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EPSO Conference 2013 Highlights - Day 4

Session 1

Cathie Martin started day 4 by speaking about the production of tomatoes that produce high levels of the purple pigment anthocyanin.  The tomato plant, like most angiosperms, already contains the pathway to produce the pigment, therefore the necessary enzymes were placed under the control of carefully chosen promoters to ensure that high amounts were produced at a specific stage of fruit production.  The resulting lines produce anthocyanin levels comparable with the highest natural producers such as the blackcurrent. 

The health benefits of the purple tomato were tested on mice missing the tumour suppressor  p53, which develop soft tissue cancers and live at a reduced and reproducible average lifespan.  Mice on the purple tomato diet lived significantly longer than those on a normal or red tomato diet.

So what is the next step?  Martin and collaborators have founded the company Norfolk Plant Science which will be unapologetically GM, and work from the mantra that the food is good for you because it is designed that way.  They will now apply for regulatory approval in the United States.

Final session

Last day, last session, still lots of people at the conference room listening to the presentations.

Sandra Knapp (UK), Tom Whitham (US), Filippos Aravanopoulos (GR) and Adam Takos (DK) are talking about different perspectives on plant evolution – biodiversity and ecosystems.

Sandra Knapp reminded the audience of the diversity of life on our planet. The world was not made for us, we are only one small part of it. She presented maps of evolutionary uniqueness for terrestrial zoogeographic regions of the world, indicating how much regions are differing from each other and which of them are the most evolutionarily unique. But all systems interact with each other since millions of years. There exists a multiplicity of fragile dependencies and connections. It is very important to keep this in mind, no matter if we are living in developing or developed regions.

Tom Whitham from Arizona University continued these thoughts in his presentation on changes in community genetics related to global changes. His research focusses on genetic interaction among species and their environment. He explained how strong the effects are triggered by man when changing natural habitats into used land. Decreasing biodiversity, a change of the composition of animate beings interacting in a certain area diminishes ecosystem services, promotes invasion of other species, reduces general stress resistance and enhances the susceptibility to climate change. He showed examples of plants exposed to stress in different natural and transformed habitats. And he gave examples for the development of new ecosystems and ecosystem interactions after reforestation. “Maintaining networks of interacting species is probably as important as maintaining the species themselves… Genetics-based ecosystem restoration offers a similar potential for conserving biodiversity in “wild” systems just as quantitative genetics has for agro-ecosystems and the “green revolution” in food crops.”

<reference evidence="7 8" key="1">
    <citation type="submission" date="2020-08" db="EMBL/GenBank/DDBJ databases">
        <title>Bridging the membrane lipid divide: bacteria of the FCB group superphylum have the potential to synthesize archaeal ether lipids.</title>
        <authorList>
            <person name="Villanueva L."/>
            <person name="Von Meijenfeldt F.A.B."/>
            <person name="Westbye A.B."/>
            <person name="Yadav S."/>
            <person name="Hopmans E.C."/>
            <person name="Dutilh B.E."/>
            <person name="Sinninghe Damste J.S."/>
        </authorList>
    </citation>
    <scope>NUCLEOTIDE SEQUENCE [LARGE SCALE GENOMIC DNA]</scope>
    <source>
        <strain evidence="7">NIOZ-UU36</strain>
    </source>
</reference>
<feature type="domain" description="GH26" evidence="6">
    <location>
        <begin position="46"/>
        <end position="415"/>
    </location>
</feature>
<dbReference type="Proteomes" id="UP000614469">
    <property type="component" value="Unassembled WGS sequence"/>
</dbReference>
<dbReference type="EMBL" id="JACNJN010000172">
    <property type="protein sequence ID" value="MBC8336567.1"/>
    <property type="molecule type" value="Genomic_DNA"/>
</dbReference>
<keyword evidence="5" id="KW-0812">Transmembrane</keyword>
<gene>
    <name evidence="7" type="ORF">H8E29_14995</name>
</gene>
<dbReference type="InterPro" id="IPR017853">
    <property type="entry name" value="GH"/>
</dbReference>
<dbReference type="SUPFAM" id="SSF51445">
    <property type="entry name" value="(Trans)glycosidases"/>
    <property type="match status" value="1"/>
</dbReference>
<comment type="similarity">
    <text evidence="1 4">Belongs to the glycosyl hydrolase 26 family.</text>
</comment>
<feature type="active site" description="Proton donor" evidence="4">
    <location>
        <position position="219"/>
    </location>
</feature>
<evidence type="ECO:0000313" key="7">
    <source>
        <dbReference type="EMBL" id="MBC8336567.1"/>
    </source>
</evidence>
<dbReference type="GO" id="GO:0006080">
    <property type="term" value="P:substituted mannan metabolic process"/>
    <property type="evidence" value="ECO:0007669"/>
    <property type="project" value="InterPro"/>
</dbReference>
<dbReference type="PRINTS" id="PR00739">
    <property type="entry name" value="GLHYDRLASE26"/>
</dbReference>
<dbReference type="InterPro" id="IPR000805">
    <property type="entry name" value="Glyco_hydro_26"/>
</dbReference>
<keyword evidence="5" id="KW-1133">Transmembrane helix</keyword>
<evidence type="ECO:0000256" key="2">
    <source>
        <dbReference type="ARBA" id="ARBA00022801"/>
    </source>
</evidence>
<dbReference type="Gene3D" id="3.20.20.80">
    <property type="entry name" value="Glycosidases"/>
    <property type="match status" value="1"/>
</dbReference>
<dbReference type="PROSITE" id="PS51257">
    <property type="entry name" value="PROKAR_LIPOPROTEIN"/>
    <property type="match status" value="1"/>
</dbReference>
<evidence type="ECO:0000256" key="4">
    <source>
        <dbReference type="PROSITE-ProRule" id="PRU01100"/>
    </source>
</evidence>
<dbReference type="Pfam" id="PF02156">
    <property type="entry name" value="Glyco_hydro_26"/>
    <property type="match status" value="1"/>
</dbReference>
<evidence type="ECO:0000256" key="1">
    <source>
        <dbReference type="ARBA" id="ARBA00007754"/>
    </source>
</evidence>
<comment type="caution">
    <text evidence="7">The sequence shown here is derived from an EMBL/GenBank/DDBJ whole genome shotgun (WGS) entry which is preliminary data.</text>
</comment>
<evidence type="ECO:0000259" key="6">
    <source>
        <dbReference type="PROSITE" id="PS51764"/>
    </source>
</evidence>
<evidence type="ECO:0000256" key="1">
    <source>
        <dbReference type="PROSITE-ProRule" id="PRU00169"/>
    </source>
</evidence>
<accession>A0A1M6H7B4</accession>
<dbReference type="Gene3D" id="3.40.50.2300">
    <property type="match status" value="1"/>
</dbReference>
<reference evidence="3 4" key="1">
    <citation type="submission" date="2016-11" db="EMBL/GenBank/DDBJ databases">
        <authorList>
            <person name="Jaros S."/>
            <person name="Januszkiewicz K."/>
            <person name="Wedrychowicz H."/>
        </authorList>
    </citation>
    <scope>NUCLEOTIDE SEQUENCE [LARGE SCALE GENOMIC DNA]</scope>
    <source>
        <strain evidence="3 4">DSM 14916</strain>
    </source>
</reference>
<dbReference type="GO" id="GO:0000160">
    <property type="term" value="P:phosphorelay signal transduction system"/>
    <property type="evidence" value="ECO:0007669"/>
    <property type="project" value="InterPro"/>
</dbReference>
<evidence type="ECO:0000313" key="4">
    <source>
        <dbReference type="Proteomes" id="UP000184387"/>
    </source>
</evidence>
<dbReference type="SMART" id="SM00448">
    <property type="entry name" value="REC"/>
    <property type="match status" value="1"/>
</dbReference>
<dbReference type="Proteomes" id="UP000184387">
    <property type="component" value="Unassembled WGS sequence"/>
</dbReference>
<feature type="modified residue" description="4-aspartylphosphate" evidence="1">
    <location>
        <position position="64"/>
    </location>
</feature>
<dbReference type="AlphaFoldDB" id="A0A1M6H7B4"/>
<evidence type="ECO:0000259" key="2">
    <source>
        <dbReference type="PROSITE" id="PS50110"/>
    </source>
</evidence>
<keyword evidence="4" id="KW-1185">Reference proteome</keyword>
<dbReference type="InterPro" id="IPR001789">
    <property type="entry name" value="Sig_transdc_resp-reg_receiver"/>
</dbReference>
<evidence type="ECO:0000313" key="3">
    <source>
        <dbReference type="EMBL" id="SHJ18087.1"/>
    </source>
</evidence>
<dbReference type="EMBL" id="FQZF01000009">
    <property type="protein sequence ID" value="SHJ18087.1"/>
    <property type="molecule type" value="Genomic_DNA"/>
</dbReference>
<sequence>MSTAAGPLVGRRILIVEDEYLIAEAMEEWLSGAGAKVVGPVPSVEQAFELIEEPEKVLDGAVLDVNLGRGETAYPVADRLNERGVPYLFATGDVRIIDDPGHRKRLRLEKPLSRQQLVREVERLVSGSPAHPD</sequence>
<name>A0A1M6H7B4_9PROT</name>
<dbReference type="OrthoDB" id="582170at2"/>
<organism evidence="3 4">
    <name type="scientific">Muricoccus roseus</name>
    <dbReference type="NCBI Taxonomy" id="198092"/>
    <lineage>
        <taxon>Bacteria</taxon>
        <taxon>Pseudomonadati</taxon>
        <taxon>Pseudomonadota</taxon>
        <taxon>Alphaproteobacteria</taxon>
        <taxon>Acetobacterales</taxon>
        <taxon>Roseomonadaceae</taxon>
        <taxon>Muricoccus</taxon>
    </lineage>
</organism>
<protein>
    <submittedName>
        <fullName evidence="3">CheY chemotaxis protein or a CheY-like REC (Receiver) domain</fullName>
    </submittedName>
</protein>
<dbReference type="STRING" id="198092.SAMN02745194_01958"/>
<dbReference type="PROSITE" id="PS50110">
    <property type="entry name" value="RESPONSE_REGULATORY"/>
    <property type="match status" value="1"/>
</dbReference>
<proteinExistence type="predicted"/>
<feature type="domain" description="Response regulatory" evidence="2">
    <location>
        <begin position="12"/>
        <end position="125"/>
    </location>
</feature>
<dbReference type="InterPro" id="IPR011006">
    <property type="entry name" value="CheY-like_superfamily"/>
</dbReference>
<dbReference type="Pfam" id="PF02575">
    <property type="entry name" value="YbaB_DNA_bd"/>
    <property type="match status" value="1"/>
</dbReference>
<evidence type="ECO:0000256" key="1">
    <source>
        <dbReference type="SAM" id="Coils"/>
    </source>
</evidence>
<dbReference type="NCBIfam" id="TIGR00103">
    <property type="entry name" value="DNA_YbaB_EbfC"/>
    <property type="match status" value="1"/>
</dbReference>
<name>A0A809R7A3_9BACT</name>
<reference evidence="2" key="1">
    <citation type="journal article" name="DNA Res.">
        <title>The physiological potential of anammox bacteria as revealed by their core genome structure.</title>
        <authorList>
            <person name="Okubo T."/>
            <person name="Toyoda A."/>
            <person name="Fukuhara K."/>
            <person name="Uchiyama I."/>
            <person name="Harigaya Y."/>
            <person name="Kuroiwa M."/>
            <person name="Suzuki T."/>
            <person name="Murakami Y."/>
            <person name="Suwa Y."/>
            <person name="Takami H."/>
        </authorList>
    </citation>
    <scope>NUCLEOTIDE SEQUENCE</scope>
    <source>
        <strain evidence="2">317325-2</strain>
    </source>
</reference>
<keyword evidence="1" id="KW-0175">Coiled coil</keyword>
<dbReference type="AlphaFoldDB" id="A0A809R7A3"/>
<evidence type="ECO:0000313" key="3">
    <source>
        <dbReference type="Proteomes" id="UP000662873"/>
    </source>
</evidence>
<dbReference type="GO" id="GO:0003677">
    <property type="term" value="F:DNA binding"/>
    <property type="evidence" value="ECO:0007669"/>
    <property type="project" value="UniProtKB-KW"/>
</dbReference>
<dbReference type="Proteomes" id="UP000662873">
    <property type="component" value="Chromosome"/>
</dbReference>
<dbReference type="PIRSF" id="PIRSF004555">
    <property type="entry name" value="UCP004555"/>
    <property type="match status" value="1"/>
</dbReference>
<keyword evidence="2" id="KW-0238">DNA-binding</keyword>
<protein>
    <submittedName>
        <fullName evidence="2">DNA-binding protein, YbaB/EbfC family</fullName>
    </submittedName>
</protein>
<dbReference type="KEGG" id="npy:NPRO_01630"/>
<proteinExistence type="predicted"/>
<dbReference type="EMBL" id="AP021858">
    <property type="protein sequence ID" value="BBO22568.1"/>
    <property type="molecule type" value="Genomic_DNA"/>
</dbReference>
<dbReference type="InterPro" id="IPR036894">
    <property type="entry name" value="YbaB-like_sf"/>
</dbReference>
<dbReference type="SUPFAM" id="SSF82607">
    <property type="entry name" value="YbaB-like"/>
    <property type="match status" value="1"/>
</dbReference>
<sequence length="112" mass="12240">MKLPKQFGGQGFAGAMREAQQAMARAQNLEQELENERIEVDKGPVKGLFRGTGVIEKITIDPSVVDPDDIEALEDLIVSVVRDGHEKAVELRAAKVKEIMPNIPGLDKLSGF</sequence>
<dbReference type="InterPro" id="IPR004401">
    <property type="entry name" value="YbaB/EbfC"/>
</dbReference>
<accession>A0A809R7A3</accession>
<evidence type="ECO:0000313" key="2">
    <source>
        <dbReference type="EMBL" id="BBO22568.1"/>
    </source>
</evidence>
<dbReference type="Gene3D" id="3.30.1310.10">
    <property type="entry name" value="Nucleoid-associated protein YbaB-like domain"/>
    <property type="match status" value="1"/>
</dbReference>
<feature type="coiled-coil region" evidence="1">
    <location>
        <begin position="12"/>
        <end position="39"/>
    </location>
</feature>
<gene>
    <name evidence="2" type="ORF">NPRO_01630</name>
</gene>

Poster Prizes

A Poster Prize of 200 euros was awarded to the following three participants listed below, congratulations!

Christine Lelandais-Brieve, Institute for Plant Science CNRS Gif sur Ivette, France, for her poster entitled "Micro RNA networks involved in root architecture and biotic interactions in the model legume Medicago truncatula".

Henrietta Pal-Gabor, Dept. Molecular Genetics and Microbiology, Pontificia Univ. Catolica de Chile, for her poster entitled "Transcriptomic analysis of plants growing on the western slopes of the Andes in the Atamacama Desert".

Dimitrios Fanourakis, Plant Science Institute for Bio and Geo Sciences Julich, Germnay, for his poster entitled "Hyperspectral reflectance-based detection of nutritional deficiency".


Thank you to Sotirios Georgiades in Porto Heli for helping to video the conference.

Printed from on 23/09/18 10:08:37 AM

EPSO is an independent academic organisation currently representing 61 institutional members bringing together more than 204 research institutes, departments and universities from 29 countries in Europe and beyond.